Japan leader Shinzo Abe reaches out to Japanese Americans in L.A. visit
For decades, an uneasy ambivalence marked the relationship between Japan and many Japanese Americans after the Asian nation’s 1941 attack on Pearl Harbor prompted the community’s mass removal from the West Coast and incarceration in desolate compounds.
But in his first state visit to Los Angeles on Friday, Japanese Prime Minister Shinzo Abe seemed to take pains to reach out to Japanese Americans with appearances honoring their war veterans and touring their national museum’s exhibit on the community’s history.
In Little Tokyo, the historical heart of Japanese America, Abe presented a wreath of white lilies, roses and chrysanthemums at the Go for Broke monument, which honors more than 16,000 Japanese American veterans who served overseas during World War II.
The visit, the first by a Japanese prime minister, thrilled the seven veterans who turned out in their blue service caps to shake hands and pose for pictures with Abe.
“I was shocked he would take the time to drop by, but it was really nice he came to see us despite the fact that a few of us fought against his country,” said Ken Akune, 91, who served as an interrogator and translator for the U.S. Military Intelligence Service and later assisted in the war crimes trial of Japanese General Hideki Tojo.
Abe later toured the Japanese American National Museum and met with community leaders at an evening reception.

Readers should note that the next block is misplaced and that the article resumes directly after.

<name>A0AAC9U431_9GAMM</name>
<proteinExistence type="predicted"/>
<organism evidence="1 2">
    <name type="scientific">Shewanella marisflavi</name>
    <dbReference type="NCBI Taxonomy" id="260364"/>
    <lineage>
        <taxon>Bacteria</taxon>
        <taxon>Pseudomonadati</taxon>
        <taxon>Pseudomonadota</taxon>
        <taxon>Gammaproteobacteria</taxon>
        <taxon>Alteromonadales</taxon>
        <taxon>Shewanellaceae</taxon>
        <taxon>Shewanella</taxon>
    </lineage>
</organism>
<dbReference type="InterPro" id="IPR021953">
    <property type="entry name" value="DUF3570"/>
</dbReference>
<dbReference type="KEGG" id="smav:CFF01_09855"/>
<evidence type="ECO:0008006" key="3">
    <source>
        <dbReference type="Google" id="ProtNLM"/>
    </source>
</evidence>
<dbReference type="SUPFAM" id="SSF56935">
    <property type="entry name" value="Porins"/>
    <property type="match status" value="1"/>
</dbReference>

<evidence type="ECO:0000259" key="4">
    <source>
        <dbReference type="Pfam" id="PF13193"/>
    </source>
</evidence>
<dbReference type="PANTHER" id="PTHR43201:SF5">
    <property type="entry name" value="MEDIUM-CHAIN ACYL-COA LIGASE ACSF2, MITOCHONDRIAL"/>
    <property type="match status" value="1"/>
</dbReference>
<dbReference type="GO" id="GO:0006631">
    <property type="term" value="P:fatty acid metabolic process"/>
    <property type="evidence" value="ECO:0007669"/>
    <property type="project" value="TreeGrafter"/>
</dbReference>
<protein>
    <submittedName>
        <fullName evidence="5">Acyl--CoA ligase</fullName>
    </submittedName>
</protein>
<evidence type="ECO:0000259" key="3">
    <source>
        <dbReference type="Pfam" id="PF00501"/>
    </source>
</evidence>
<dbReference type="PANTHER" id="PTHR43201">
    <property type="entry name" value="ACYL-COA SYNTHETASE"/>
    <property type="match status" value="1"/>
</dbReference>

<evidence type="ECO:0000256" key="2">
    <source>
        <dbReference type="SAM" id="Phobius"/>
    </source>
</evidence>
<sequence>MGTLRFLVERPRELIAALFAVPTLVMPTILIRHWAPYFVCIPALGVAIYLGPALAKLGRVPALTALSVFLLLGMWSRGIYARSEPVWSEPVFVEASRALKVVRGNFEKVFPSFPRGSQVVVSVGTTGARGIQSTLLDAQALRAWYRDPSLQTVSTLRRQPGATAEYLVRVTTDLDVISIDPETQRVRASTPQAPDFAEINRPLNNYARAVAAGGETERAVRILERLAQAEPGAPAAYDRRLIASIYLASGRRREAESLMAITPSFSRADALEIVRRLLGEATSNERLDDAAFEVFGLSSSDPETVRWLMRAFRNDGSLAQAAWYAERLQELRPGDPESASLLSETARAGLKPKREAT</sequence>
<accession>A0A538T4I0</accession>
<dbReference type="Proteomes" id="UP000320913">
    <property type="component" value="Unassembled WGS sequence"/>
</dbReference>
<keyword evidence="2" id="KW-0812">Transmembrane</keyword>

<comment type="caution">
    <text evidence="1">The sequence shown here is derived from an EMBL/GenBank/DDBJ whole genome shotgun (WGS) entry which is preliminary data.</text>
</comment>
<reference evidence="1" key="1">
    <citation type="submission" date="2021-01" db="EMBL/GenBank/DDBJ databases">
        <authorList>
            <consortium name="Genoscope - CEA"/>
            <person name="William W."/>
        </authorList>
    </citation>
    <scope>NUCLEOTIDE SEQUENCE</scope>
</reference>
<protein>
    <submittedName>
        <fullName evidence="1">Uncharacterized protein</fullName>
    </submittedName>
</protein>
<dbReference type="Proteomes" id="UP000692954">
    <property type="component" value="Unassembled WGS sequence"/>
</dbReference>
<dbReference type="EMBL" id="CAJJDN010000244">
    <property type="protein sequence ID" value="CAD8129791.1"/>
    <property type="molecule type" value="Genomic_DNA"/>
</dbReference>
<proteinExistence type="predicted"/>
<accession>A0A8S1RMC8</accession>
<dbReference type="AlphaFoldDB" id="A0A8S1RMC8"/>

“This visit is historic for our museum,” said Greg Kimura, who heads the institution. “Historically, there has been this ambivalence toward Japan over the decades because of the war, but there has been a lot of reconciliation. A lot of those old wounds have been healed.
“Ultimately, we are cousins whether removed generations or just a few years,” he said.
Abe also thanked Japanese Americans during a luncheon address at the Biltmore Hotel, praising their “tremendous efforts to recover American confidence in Japan” after the war, according to the Rafu Shimpo, a Japanese American newspaper.
In his remarks, Abe confirmed that the Japanese government planned to open a “Japan House” in Los Angeles, one of three in the world aimed at showcasing the country’s cutting-edge technology and its traditional and popular culture. Japanese media have reported that officials hope the project will increase international support for Japan amid disputes with China and South Korea.
Jon Kaji, a Japanese American businessman, said Abe’s outreach seemed to underscore new interest by Japan in both Little Tokyo and the United States market. Many Japanese firms abandoned Little Tokyo after the deep recession of the 1980s, but Kaji said he is working with various business groups interested in possible new investments. Among other things, Kaji hopes to lure the Japan House project to Little Tokyo.
Earlier this week, Abe touted Japan’s high-speed rail technology to Gov. Jerry Brown with a simulation of the nation’s famous Shinkansen bullet train. He also tested an all-electric Tesla car and spoke about technological innovation at Stanford University.
His appearances in California were marked by protesters demanding stronger apologies by Japan for such wartime atrocities as the Nanking massacre and the forced sexual servitude of “comfort women” for Japanese troops throughout Asia.
In Little Tokyo, however, a handful of Abe supporters waved papers printed with the red sun of Japan as the prime minister’s motorcade went by. Yoshiko Ueda, who owns a graphic design store in Little Tokyo, said Abe’s visit reflected the reconciliation between the one-time war enemies.
“We have a very bad history between the two nations because of the war, but the United States forgave us, and the forgiveness makes a new start,” she said.
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